Obama is more concerned with climate change because this was always going to be a part of his legacy. He’s had his eyes set on this from the beginning—just as he always planned to be the president who got us out of Iraq and shrunk our military presence internationally. Addressing climate change is part and parcel of his leftist agenda, and there’s no way he would let it be drowned out by some “jayvee team” from Iraq and Syria.
Although he made a nod toward the Paris attacks by visiting the Bataclan music hall and having a working dinner about ISIS with President Hollande on Monday night, his primary goal is leaving Paris with an actionable and enforceable climate change agreement. This is his top priority.
At the summit, Obama said that we must think about the long term, and put aside our immediate desires regarding industry and energy. Instead, we should think of the world we’ll be leaving our children. But this is exactly what he won’t do as he refuses to acknowledge the threat of violent Islamism.
He is shortsighted concerning ISIS because he only cares about the immediate political backlash at home if he puts more troops in Iraq so soon after ceremoniously—and prematurely—withdrawing them in 2011. He doesn’t care about the fragmented and unstable Middle East we will leave future generations, or the potential that instability could spark another regional or world war.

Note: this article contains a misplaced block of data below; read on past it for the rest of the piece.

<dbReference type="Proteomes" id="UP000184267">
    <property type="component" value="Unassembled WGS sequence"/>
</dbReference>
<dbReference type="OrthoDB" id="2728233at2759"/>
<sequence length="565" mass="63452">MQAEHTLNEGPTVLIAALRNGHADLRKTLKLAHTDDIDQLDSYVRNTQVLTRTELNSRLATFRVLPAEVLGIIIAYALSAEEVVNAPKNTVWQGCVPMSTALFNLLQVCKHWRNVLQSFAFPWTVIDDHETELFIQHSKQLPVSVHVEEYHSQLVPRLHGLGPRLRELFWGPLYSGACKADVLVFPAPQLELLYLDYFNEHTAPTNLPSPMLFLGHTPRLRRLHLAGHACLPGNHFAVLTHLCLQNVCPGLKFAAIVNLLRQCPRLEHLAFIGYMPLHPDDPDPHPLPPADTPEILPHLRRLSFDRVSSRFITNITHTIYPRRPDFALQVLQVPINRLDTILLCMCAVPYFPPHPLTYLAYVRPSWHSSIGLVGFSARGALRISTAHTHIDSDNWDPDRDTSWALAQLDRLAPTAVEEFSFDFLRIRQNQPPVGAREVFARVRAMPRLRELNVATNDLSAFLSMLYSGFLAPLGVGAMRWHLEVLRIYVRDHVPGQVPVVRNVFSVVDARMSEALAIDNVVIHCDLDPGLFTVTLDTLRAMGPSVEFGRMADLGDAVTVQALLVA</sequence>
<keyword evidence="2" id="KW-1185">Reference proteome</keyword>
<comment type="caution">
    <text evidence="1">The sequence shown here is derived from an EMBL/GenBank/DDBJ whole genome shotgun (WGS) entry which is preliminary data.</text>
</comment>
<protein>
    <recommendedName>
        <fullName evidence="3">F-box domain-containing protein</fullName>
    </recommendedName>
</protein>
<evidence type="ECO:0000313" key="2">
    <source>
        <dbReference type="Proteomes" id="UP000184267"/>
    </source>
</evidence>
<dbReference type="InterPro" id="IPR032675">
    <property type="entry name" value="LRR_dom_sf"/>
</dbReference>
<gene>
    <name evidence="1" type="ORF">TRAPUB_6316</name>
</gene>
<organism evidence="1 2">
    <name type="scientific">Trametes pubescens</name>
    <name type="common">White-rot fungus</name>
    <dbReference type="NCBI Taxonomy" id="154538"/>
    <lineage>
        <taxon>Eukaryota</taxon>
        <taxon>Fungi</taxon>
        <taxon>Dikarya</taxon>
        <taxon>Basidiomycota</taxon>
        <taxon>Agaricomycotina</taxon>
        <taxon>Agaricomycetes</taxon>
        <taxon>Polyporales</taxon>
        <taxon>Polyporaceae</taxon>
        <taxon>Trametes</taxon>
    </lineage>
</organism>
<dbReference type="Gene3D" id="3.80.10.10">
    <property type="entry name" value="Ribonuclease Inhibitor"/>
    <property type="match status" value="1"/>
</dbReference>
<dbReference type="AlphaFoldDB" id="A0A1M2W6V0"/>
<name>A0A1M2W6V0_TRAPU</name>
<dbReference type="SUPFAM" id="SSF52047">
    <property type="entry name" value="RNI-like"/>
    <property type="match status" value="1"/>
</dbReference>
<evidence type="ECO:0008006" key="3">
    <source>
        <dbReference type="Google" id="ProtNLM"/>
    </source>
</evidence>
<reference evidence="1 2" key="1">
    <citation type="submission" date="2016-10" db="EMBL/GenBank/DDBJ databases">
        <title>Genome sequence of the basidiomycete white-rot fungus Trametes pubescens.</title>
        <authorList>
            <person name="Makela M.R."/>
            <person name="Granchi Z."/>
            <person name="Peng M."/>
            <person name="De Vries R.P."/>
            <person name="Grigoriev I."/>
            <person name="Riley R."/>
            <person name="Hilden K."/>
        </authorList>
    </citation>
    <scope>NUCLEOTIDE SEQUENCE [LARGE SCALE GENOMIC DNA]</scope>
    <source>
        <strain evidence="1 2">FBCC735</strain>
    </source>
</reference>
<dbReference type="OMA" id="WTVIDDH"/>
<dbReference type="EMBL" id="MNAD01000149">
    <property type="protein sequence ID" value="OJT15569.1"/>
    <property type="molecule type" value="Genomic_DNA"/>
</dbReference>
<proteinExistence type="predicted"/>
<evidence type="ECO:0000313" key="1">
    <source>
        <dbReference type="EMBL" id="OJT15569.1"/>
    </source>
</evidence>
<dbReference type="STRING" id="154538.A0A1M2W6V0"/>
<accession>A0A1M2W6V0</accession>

Money for Anything But Defense
We are not even sure we can affect and control climate change, yet our leaders are willing to commit to huge financial and economic alterations anyway. The United States is pledging to double its R&D budget for clean energy over the next five years. In the meantime, we won’t commit to fighting ISIS with any real conviction, even though we would have a major effect on its demise. And the defense budget continues to shrink.
Obama also acknowledged our role in causing climate change and our particular responsibility to do something about it. How is it that he is not equally capable of acknowledging his own role in creating ISIS? He has no problem finding fault with America going into Iraq in the Bush era and blaming it for the rise of ISIS, but he refuses to admit the premature withdrawal of troops from Iraq that he ordered left the vacuum that allowed ISIS to flourish. He doesn’t apply the same logic to ISIS that he applies to climate change: if you break it, you buy it.
On Monday, Hollande equated the global climate-change threat with the threat of “extremism” (code for Islamist terrorism). Obama went so far as to say that the climate talks are a way to rebuke ISIS. Our president is living in a fantasy world if he thinks that ISIS will feel at all chastened by this summit. The one thing they might feel is relieved. The world doesn’t yet take them seriously enough to do much more than convene a summit on climate change in response to a major terrorist attack.
The world leaders flocking to Paris are worried about being on the “right side of history” on climate change. This is one of Obama’s favorite turns of phrase. But what about being on the right side of history when it concerns homegrown terrorist attacks by Islamist radicals? Or religious genocide in the Middle East? Surely the history books will have something to say about that.